How to sync server files to client for offline use?

Discussion in 'Mac OS X Server, Xserve, and Networking' started by clindst, Dec 15, 2009.

  1. macrumors newbie

    Dec 15, 2009
    I run a small web development company and we recently purchased a Mac Mini Server to use as a central repository for all company files, project assets etc.

    We currently have 3 Mac machines (2 macbook pros) running Snow Leopard and we all have our files saved locally to our machines.

    Here is what I am trying to accomplish, please chime in if there is a better way to execute:

    I would like to have all files saved to the group folder on the server so everyone can access them and so they are all saved in a safe place backed up with Time Machine.

    The problem is that 2 of the machines are laptops that we take home at the end of the day. We need to have access to these files at all times without VPNing in.

    Is there a way to have all files saved on the server but also synced locally to the client computers? If so, we would like there to be a 2-way sync between the client machines and the server so if any changes are made anywhere, they will be auto synced once the laptops are brought back to the office and connected to the network.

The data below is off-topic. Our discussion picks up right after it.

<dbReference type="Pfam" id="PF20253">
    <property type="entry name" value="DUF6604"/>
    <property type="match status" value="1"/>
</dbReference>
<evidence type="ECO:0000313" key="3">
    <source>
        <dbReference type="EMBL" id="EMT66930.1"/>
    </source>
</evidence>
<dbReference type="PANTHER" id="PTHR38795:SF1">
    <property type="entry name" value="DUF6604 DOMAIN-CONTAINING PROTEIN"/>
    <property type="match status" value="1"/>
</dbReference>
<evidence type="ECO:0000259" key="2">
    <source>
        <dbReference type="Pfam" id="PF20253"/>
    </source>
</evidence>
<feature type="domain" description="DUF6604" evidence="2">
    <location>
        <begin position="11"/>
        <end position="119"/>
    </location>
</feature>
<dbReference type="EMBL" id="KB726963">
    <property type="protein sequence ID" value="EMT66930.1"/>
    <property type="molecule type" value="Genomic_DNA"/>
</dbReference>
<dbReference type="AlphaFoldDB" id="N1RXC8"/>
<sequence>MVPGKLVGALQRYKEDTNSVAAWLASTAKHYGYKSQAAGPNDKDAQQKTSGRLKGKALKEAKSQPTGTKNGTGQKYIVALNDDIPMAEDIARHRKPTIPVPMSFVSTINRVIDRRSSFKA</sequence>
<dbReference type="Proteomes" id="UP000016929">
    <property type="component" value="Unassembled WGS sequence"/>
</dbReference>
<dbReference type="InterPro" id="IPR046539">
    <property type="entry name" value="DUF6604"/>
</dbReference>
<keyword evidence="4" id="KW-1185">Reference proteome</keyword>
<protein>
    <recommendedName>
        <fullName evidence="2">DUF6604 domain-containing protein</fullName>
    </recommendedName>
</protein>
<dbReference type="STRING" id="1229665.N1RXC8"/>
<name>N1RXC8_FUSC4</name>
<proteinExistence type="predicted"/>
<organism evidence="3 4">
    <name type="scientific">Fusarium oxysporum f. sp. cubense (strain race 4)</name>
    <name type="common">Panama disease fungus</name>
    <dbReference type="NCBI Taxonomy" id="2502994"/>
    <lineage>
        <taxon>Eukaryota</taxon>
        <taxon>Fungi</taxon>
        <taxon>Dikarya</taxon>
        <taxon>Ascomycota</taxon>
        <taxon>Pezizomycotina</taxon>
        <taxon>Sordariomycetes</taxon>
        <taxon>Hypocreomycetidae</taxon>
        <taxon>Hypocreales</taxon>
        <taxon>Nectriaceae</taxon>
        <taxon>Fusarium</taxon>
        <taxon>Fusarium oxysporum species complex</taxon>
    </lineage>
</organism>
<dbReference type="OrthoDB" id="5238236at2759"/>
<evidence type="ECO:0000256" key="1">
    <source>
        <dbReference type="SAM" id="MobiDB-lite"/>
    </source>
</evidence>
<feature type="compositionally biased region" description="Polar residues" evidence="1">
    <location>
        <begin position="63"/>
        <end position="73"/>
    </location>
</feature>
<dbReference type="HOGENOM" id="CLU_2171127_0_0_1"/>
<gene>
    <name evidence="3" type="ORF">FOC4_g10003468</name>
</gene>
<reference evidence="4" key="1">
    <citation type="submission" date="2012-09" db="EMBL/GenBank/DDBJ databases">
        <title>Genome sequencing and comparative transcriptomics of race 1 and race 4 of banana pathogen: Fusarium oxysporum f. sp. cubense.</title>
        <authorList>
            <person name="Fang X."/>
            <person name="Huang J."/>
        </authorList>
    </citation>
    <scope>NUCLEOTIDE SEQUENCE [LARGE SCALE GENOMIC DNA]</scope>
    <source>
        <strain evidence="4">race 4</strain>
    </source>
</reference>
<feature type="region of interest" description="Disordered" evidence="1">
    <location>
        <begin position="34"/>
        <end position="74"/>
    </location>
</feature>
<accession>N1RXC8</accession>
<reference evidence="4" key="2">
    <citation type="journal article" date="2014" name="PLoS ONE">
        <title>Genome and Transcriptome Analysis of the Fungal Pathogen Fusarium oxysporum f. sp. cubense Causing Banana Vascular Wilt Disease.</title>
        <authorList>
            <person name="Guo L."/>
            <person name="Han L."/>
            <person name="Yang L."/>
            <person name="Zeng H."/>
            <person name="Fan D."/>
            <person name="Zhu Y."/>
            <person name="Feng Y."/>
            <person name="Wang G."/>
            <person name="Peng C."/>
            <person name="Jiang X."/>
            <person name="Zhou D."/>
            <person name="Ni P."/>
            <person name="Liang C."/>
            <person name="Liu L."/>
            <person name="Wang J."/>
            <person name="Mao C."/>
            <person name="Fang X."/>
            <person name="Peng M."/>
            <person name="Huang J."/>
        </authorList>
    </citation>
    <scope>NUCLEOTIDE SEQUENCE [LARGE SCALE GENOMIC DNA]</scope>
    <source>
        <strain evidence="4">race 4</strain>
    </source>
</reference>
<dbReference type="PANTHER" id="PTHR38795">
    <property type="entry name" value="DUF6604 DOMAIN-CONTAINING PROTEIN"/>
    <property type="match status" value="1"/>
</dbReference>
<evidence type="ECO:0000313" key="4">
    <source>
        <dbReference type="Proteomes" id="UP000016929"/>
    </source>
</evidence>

Can someone please point me in the right direction? If there is another/better way to do this, please let me know.

  2. macrumors newbie

    Sep 27, 2009

    Activate a mobile account for those users.
    You can do that in workgroup manager.
  3. macrumors 65816

    Jan 1, 2008
    Actually, upon a second reading, I agree with extrachrispy, below. If you want to stay sane, you are going to want to use tool that gives you history and auditing. CVS or Subversion would be likely candidates.

  4. macrumors member

    Jul 29, 2009
    Use an SCM tool (subversion, for example, is built-in). Check in the files that need to be saved, devs can check out a copy onto their laptops. The only time they'd need to VPN in would be to update their copy or to check in changes.

    You should be doing this anyway, of course.
  5. macrumors 601

    Aug 15, 2005
    Even better, use rsync. Then you don't have to download/upload the entire file, only the bits that changed.
  6. thread starter macrumors newbie

    Dec 15, 2009